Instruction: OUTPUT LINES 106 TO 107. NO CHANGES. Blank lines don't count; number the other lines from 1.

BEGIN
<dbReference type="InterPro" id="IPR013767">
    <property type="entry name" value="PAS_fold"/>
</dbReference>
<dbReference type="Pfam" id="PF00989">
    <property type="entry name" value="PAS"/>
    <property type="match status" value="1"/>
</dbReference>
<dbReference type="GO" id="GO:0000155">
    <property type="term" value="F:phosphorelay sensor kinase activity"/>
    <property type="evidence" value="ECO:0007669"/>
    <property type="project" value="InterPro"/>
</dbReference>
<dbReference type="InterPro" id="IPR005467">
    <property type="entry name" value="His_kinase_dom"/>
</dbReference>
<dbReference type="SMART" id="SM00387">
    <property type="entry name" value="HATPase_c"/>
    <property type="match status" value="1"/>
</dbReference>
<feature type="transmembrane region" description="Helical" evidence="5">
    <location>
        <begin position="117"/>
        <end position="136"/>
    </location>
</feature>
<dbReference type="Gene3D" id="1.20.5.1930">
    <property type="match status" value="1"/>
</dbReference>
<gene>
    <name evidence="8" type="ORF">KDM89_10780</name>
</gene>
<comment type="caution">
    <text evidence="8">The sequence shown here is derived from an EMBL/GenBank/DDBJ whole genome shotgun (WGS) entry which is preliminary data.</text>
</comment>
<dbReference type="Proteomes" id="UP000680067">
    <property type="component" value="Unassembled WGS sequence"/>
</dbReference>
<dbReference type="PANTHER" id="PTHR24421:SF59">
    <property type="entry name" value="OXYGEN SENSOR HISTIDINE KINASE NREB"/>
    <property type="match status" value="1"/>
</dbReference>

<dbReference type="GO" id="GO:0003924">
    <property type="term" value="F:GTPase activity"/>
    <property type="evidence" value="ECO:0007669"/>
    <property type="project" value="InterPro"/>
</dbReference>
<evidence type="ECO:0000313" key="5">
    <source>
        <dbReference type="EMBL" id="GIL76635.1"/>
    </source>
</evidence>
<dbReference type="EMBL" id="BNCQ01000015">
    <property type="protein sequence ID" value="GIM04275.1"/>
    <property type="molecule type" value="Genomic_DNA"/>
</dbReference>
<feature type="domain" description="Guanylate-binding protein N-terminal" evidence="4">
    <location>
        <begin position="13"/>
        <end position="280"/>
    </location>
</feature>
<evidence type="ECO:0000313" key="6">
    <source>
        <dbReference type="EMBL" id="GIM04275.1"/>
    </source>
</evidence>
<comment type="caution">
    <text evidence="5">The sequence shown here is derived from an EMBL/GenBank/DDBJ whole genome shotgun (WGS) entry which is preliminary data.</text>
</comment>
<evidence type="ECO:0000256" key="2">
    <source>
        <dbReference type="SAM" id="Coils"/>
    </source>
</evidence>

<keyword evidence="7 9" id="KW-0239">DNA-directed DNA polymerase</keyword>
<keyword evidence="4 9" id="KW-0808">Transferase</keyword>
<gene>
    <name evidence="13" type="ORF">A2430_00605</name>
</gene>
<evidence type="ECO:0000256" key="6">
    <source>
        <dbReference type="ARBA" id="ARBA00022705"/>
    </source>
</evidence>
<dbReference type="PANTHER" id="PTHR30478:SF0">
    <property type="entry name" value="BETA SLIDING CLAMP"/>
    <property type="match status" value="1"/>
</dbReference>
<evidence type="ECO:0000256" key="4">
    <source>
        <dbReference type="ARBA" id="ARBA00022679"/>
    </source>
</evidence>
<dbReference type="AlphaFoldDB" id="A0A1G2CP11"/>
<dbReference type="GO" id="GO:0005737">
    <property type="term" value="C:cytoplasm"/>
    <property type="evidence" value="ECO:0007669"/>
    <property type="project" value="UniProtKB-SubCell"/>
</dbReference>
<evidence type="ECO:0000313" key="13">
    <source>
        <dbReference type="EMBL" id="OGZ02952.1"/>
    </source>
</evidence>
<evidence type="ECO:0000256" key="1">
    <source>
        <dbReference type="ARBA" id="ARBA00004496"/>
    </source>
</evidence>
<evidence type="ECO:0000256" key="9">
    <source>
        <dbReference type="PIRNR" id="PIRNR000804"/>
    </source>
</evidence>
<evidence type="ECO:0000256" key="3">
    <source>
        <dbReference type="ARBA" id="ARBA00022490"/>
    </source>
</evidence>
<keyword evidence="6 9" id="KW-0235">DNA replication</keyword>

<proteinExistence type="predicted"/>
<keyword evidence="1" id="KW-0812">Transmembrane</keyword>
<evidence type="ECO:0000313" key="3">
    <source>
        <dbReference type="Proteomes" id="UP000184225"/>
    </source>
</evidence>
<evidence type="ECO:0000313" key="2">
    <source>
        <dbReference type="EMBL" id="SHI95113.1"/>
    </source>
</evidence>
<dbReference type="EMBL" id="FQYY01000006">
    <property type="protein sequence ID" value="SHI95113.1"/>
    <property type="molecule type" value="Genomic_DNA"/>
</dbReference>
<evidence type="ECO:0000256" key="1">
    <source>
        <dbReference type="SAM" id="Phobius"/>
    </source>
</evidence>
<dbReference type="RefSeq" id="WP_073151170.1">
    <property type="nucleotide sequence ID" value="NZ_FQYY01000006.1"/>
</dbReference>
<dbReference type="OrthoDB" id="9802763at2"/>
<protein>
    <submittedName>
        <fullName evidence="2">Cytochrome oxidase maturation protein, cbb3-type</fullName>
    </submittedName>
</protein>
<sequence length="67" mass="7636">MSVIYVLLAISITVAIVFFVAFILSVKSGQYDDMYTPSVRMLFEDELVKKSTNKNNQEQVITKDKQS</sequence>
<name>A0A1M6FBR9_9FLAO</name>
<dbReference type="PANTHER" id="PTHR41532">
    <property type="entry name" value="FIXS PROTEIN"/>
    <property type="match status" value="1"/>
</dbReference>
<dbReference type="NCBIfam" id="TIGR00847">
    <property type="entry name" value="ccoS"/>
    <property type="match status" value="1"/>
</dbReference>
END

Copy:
    <source>
        <dbReference type="ARBA" id="ARBA00004496"/>